It’s important to understand your organization’s policies on illness and injury as well as its contingency plans for covering absences. It’s also important to understand the studio’s ethos and attitudes regarding these matters.

Obviously, a person who continually calls in late or sick quickly earns the reputation of being unreliable. And even if someone has legitimate reasons to call in sick, one too many absences may push her to the bottom of the scheduling totem pole or even endanger her job.


But before you consider whether it’s a good idea to take a day off in terms of your boss’s impression of you, whether the teacher competition is too stiff to take time off, or whether your bank account can handle the loss, consider the ethics of the issue in terms of contagion.

You may not look sick. Most performers know how to fake it. Even if you’re so tough that no one can tell when you’re really ill, look at the telltale signs. Vomiting and diarrhea will make teaching inadvisable, if not impossible. But even less severe—and less obvious—symptoms such as headache, exhaustion, chills, dizziness, or a persistent cough will interfere with your reflexes, level of patience, and decision-making ability.

Most important, though, is the possibility that you’ll make others sick. A dance teacher is in a position of responsibility. So while many students, parents, administrators, and staff personnel are counting on you to show up and do your thing, contagion can ripple out exponentially in a school program. Also, keep in mind that many students are picked up and dropped off by grandparents, and seniors can be especially susceptible to flu and colds.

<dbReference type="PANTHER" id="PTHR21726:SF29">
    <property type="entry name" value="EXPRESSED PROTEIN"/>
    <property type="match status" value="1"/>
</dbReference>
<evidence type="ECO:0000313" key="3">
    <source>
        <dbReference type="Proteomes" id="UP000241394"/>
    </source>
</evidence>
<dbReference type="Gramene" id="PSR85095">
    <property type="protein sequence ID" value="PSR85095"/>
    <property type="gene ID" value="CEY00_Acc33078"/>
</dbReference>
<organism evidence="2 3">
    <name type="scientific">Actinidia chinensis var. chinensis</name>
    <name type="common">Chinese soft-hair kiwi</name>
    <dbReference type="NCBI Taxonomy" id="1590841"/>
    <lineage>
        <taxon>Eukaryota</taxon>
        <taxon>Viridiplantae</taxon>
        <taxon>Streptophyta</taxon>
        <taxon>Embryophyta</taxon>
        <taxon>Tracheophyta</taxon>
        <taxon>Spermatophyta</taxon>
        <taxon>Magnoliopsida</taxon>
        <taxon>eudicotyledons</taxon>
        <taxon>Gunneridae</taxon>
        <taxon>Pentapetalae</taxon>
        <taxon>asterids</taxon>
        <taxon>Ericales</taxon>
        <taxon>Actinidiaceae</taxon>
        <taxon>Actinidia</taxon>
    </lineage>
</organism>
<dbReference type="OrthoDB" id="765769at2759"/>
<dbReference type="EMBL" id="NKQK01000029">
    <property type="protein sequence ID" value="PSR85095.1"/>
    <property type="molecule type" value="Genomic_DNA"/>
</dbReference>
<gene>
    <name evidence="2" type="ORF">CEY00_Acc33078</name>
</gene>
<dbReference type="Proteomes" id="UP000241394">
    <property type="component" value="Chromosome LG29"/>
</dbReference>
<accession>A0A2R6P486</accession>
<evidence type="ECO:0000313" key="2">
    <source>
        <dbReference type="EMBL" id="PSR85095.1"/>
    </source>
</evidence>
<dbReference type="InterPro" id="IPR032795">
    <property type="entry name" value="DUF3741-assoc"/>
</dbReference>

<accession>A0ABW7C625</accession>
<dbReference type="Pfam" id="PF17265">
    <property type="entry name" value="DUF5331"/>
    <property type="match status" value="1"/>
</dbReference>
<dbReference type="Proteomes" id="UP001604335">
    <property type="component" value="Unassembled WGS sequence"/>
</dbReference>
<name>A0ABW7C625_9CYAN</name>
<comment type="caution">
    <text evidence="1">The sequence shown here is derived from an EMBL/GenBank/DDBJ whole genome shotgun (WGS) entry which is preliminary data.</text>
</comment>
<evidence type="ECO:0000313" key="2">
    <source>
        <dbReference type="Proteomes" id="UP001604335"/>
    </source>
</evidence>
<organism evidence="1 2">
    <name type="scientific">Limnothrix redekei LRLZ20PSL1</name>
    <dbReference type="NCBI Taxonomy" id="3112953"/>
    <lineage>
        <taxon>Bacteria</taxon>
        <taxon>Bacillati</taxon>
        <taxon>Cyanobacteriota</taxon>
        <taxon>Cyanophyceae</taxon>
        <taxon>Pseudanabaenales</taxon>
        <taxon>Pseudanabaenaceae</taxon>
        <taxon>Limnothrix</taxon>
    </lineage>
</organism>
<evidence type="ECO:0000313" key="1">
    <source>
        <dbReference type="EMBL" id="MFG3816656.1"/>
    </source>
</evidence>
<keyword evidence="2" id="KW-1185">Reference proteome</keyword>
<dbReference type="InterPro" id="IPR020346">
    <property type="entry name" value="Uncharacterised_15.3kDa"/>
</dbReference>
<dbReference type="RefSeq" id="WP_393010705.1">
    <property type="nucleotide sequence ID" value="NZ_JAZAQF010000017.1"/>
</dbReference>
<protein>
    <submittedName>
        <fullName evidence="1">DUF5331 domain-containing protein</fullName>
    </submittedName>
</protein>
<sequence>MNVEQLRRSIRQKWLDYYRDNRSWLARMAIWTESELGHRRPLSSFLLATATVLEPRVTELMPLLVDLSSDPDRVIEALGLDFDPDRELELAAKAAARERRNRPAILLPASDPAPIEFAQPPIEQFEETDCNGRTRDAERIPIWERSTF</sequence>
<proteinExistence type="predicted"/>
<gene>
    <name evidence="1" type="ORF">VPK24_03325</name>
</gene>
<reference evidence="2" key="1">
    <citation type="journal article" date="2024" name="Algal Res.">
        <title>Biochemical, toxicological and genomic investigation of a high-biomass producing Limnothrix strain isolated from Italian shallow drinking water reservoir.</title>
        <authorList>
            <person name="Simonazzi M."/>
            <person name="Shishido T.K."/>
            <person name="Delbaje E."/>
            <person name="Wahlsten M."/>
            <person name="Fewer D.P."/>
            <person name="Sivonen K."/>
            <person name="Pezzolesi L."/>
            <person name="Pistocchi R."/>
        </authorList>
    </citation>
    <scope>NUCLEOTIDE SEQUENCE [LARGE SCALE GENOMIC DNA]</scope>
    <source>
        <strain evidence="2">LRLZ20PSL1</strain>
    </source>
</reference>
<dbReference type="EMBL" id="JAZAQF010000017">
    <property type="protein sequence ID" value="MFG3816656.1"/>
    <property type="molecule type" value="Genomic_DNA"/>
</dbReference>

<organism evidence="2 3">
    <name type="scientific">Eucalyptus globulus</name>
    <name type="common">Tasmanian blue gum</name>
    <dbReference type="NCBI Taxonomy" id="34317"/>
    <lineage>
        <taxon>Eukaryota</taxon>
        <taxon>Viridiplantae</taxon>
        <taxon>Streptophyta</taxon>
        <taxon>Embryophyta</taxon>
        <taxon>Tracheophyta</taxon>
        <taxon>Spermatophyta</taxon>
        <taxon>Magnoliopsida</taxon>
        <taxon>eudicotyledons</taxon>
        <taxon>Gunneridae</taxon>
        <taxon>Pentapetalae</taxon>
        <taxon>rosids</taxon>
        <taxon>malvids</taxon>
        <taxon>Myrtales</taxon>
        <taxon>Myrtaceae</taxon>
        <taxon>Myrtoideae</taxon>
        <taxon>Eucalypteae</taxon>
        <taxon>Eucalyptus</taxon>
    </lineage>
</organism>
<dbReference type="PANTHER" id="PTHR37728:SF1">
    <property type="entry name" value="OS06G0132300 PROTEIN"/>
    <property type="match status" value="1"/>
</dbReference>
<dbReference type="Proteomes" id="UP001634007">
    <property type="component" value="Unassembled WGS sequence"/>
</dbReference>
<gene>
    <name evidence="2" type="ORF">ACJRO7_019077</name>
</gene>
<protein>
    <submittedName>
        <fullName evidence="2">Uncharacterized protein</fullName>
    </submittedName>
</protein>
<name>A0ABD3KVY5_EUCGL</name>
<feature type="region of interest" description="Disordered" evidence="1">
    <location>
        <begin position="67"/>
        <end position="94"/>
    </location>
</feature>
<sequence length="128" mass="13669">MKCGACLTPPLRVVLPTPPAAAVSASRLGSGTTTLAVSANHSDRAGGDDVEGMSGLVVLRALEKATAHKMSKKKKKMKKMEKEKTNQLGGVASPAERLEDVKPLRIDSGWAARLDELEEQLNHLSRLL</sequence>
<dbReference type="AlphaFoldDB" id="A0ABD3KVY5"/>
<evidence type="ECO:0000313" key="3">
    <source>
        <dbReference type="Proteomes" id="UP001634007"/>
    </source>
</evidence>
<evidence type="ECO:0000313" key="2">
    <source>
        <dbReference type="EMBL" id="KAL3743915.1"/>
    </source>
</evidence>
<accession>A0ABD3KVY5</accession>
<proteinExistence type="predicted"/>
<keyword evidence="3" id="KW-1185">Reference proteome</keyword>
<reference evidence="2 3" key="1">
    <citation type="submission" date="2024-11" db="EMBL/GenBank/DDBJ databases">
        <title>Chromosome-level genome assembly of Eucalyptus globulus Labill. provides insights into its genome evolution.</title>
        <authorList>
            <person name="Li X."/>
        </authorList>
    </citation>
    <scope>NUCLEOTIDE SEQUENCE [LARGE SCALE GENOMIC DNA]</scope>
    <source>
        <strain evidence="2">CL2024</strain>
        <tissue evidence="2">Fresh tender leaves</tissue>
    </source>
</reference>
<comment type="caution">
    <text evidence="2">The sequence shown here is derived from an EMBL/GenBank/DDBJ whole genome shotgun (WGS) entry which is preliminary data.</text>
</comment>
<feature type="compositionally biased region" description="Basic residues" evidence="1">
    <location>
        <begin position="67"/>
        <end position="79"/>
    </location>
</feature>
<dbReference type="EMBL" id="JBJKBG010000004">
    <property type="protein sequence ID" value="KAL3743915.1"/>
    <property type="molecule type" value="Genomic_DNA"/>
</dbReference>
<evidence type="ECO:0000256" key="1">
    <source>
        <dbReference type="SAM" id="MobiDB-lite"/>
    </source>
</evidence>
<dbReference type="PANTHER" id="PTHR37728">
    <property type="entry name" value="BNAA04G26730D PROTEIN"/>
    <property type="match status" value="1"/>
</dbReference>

Many people erroneously believe that once the symptoms of a cold or flu have subsided, all is clear for contact. According to the Centers for Disease Control, most adults may be able to infect others one day before flu symptoms develop and up to five to seven days after becoming sick. Children can infect others for longer than seven days.

ABetterYou1As for colds, people are generally most contagious for the first two to three days of a cold. A cold is usually not contagious after the first week.

A good rule of thumb is to take a whole week off for a flu outbreak, but with a simple cold you might be able return to the studio after a few days. But don’t come back until your fever is gone. While normal body temperatures vary—from about 98.6 for most people up to 99 for others—fever occurs when the body is contagious. That means you should stay home until your temperature returns to your normal baseline.